By Muneeb Nasir
(October 15, 2015) – Thousands of people from around the world filled the Salt Palace Convention Center in Salt Lake City, Utah on Thursday evening for the opening ceremonies of the Parliament of the World’s Religions.
“Welcome, welcome, welcome,” said Imam Abdul Malik Mujahid, Chair of the Board of Trustees of the Parliament of the World’s Religions to thunderous applause from the audience.
“With the permission of the great indigenous people of this land who are the original owners of this place, with love in my heart and compassion in my mind and with smiles on our faces to reclaim the heart of our humanity, I declare the sixth Parliament of the World’s Religions open.”
The inspirational evening of prayers and reflections from faith leaders and dignitaries began with a Grand Procession led by the indigenous nations of Utah and the Grand Basin to the pulsating beat of a tribal drum circle.
“Sisters and brothers, this is our time,” said Imam Mujahid in his address. “Are you with me?”
“This is our time, the world is coming closer in the global village. Let’s bring hearts and minds together and closer. That is the interfaith movement. Our actions speak louder even if the media has difficulty hearing them.”
“Just last week, hate-mongers demonstrated in twenty cities across America against the Muslim community, ” he added. “Who outnumbered them? People of Faith, people of love, people of interfaith.”
“That is interfaith. The Parliament has been ahead of its time – always inclusive, always encouraging the understanding of the other, always humanizing the other, always welcoming the other.”
“In this Parliament, the majority of speakers are women speakers,” he said to loud applause from the audience.
Ten thousand people from over 80 countries and 50 different religious and spiritual traditions are in Salt Lake City for the Parliament making it the world’s largest inter-religious gathering.
The convention themed, “Reclaiming the Heart of Our Humanity,” is filled with programs and conversations on climate change and creation care; war, violence and hate speech; and economic inequality and wasteful living.
The Governor of Utah, Gary Herbert, welcomed the delegates to the city and state during his address in the opening plenary session.
“I thank you all for being here,” said Governor Herbert. “As Governor of the great state of Utah, it is my pleasure to welcome you and the Parliament of the World’s Religions – we’re honored to have you here.”
“I see this as an example of what the world can do in coming together in peace and harmony,” added the Governor. “I appreciate the work of people of Faith in trying to make the world a better place; I appreciate the vision of the Parliament of the World’s Religions.”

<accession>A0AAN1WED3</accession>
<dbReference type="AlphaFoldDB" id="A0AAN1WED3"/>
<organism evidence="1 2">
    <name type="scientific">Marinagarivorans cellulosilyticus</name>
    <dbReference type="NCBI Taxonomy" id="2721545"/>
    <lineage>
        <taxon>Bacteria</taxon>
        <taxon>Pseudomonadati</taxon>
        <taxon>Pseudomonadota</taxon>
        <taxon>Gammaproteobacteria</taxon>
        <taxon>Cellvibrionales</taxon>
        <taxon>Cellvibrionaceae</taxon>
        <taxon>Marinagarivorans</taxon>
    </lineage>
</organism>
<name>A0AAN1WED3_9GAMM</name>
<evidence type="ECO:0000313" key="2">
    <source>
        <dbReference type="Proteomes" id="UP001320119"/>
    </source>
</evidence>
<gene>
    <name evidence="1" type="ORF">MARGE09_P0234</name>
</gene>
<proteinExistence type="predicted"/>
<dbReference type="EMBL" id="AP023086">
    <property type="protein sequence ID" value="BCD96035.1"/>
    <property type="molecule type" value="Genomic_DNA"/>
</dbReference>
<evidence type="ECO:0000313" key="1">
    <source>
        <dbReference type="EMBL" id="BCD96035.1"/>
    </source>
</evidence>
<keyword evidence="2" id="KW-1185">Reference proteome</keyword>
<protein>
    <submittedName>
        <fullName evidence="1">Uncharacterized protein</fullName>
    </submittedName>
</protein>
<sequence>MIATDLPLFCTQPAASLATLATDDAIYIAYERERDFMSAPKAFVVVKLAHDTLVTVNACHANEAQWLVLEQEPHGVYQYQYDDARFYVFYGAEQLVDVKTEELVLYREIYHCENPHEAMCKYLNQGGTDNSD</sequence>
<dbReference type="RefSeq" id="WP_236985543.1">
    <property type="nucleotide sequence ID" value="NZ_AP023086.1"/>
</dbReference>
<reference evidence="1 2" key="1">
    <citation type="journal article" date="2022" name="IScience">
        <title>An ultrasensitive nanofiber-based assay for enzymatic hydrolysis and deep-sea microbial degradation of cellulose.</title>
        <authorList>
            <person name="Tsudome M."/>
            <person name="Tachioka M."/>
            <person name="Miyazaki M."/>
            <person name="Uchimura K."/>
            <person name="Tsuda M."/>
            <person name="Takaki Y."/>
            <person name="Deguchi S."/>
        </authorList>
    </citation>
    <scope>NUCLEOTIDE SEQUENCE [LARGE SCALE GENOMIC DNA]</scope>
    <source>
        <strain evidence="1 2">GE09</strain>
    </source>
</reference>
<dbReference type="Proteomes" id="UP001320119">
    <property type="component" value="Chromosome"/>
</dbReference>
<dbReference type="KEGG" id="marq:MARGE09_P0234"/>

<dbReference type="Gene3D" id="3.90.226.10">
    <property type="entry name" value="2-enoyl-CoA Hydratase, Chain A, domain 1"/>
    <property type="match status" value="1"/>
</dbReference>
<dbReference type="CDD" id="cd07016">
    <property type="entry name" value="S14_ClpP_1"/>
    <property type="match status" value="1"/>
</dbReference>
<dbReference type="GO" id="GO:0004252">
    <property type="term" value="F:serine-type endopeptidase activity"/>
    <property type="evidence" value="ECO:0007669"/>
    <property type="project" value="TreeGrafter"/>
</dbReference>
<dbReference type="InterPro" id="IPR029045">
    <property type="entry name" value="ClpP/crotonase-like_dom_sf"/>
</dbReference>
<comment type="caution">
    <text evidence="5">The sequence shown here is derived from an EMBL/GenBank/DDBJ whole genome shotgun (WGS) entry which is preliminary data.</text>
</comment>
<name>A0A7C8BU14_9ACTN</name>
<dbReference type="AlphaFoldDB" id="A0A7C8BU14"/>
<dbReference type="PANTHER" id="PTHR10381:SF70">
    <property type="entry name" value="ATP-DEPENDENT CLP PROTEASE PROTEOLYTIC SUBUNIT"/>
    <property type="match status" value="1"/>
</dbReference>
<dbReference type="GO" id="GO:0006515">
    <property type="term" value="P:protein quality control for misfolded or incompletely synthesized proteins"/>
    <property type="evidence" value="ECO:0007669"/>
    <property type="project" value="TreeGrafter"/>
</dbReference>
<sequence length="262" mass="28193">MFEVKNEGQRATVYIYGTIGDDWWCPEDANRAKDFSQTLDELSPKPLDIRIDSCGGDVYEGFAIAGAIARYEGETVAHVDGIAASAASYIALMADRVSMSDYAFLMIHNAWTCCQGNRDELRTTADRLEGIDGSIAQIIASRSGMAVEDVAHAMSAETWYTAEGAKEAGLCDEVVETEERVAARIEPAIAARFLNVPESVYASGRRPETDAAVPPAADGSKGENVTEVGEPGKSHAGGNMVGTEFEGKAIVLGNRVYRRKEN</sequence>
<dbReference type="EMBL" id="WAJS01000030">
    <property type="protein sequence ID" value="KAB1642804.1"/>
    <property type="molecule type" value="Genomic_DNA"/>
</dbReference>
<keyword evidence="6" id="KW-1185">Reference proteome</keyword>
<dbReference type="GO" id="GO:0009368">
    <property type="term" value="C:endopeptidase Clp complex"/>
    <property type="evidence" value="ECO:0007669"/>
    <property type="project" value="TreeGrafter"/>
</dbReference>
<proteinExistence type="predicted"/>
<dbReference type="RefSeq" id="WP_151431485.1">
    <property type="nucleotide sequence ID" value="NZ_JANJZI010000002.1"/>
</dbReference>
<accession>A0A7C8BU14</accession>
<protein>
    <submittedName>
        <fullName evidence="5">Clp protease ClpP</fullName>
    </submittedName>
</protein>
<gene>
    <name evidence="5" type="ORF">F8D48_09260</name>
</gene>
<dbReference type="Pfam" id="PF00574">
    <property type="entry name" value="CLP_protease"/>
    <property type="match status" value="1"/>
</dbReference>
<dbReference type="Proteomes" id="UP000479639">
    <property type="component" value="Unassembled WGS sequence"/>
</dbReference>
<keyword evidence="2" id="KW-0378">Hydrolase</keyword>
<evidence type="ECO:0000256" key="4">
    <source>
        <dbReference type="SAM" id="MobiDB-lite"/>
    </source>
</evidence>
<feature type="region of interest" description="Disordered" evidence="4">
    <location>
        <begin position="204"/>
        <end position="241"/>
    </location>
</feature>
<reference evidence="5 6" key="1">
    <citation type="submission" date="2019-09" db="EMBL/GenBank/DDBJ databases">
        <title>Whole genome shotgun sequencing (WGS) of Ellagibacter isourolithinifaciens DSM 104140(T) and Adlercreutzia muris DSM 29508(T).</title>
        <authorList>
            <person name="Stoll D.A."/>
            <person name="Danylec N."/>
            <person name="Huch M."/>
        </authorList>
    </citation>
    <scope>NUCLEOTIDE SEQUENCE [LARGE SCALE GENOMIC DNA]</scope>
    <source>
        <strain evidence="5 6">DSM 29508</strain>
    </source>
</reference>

“We have much more in common than we have in differences,” he said. “We should be able to work together to improve the lives of all mankind and I hope and pray that God will bless us in this sacred and noble endeavor.”
Internationally renowned speakers to address the Parliament include Mairead Maguire, Oscar Arias Sanchez, Dr. Karen Armstrong, Dr. Tariq Ramadan, Dr. Eboo Patel, Chief Arvol Lookinghorse, Valarie Kaur, Dr. Arun Gandhi, Rev. Jim Wallis, Dr. Vandana Shiva, Rabbi David Saperstein, Michael Bernard Beckwith, Tavis Smiley, and Terry Tempest Williams.
The first Parliament of Religions was held at the 1893 Chicago Columbian Exposition, and was the first formal meeting of the religious East and West.
In 1988 the Council for a Parliament of the World’s Religions (CPWR) was founded to organize a centennial celebration of the original Parliament.
Since 1993, three Parliaments have been held in Chicago, Cape Town, Barcelona and in 2009 the most recent Parliament was held in Melbourne, Australia.
“The Council for a Parliament of the World’s Religions works to cultivate harmony among the world’s religious and spiritual communities to achieve a just, peaceful and sustainable world,” states the Parliament’s mission.
The host city of the Parliament, Salt Lake City, is the headquarters of the Church of Jesus Christ of Latter-day Saints, and many major tourist attractions focus on LDS history.
The city is also a prime destination for travelers interested in outdoor sports with its gorgeous setting between the Wasatch Mountains and the Great Salt Lake.